In NSW there are three main documents which cover electrical safety for film and TV work sites:
- Work Health and Safety Regulation 2011 (NSW)
- Australian Standard 4249 – Electrical Safety practices for film and television sites
- Australian Standard 3760 – In-service inspection and testing of electrical appliances
The basic principle of electrical safety is stated in section 64 of the OH&S Regulation 2001:
“An employer must ensure that any risk of injury from electricity at a place of work is eliminated or, if elimination is not reasonably practicable, the risk is controlled”.
The guidelines for testing and tagging are different depending on the type of environment in which the appliances are operating.
Equipment On Set
Any film set is taken to be quite a high-risk environment for electrical equipment. Some reasons for this include:
- Outdoor location or exposure to weather or atmospheric SFX
- Use of Forklifts, boom-lifts, and other vehicles which may damage cables
- Presence of water or other liquids
- Presence of dust, dirt, debris etc.
- Presence of chemicals, solvents etc
- High temperatures associated with film lighting equipment
- Unknown origin of electrical props and practical lighting equipment
Because film sets and locations are a relatively hostile environment for electrical equipment and appliances, it is generally accepted by film electricians that all appliances must be tested and tagged before going to set.
Film & TV Departmental Offices
New laws in NSW lower the test and tag requirements for low-risk work environments. An example of a low-risk work environment might be an accounting firm’s office, which is a permanent setup, and all appliances are purchased new by the company, and not provided by individuals.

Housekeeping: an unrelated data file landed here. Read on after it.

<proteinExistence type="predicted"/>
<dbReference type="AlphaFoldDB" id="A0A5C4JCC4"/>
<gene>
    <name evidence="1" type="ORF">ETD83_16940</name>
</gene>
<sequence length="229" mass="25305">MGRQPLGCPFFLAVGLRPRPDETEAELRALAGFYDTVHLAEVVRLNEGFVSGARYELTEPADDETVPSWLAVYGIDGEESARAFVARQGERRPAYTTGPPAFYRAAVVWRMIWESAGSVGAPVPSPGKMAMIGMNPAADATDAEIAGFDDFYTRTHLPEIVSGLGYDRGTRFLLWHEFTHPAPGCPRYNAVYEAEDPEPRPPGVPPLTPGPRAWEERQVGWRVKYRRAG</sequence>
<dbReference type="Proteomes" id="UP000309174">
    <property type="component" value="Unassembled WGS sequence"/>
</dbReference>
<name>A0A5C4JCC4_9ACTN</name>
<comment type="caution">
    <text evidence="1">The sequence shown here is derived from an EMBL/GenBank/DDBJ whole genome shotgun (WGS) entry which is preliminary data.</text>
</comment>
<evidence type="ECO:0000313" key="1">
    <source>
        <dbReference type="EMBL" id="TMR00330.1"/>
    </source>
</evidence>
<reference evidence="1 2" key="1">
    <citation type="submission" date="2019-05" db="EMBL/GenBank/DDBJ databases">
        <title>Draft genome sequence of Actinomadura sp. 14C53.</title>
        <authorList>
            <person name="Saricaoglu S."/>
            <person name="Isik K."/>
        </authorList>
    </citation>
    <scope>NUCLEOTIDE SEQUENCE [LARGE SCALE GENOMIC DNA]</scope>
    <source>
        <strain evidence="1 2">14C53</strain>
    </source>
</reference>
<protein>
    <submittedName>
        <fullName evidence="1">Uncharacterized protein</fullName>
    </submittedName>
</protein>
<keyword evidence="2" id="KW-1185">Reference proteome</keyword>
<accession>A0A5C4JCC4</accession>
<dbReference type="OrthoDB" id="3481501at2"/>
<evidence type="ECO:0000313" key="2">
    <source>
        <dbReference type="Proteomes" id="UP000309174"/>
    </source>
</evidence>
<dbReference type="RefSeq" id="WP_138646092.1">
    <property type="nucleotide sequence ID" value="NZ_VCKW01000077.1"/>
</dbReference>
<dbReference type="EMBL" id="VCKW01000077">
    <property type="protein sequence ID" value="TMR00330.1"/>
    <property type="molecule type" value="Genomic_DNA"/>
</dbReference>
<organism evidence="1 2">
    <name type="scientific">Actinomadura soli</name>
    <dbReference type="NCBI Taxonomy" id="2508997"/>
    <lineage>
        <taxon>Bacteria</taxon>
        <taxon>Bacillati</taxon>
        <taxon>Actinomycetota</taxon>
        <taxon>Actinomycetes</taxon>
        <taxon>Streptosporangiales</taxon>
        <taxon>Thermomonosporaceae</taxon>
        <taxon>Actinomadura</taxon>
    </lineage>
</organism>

There are guidelines, but no definite rules for a workplace like film production offices. The regulation is designed so that the employer can make a documented risk assessment for each particular work environment.
The electrical risks in an environment such as a film production office may be assessed as significantly higher than in a permanent business office , such as an accountants’ or an architects’ office. There are a few of reasons for this:
- It is a temporary workplace – which means a reliance on extension cords and power boards rather than fixed wiring which has been installed and tested by an electrician.
- A variety of appliances which may come from various past productions, or be brought in from home by staff.
- The lack of a specific person who is competent to assess electrical risks, and responsible for identifying and eliminating hazards.
- Past experience of having withdrawn from service in film departmental offices many appliances which were extremely dangerous.
The regulation says that “an employer must ensure that any risk of injury from electricity at a place of work is eliminated or, if elimination is not reasonably practicable, the risk is controlled”.
The most practical way to control the risk from the use of portable electrical equipment is to test and tag all items which are to be used on the production.
Film and TV Electrical Testing made Easy:
Sydney Electrical Appliance Testing are the experts when it comes to test and tag for film and television productions. With many years of experience in electrical testing for films such as Moulin Rouge, Matrix II & III, Star Wars III, and Superman Returns, you can be sure that SEAT understands your requirements and special applications. Contact Us for more information.
Like to know more about the testing procedure and find out how easy it can be? Click on ‘FAQ‘ for answers.
ARTICLE: What is test and tag? Click here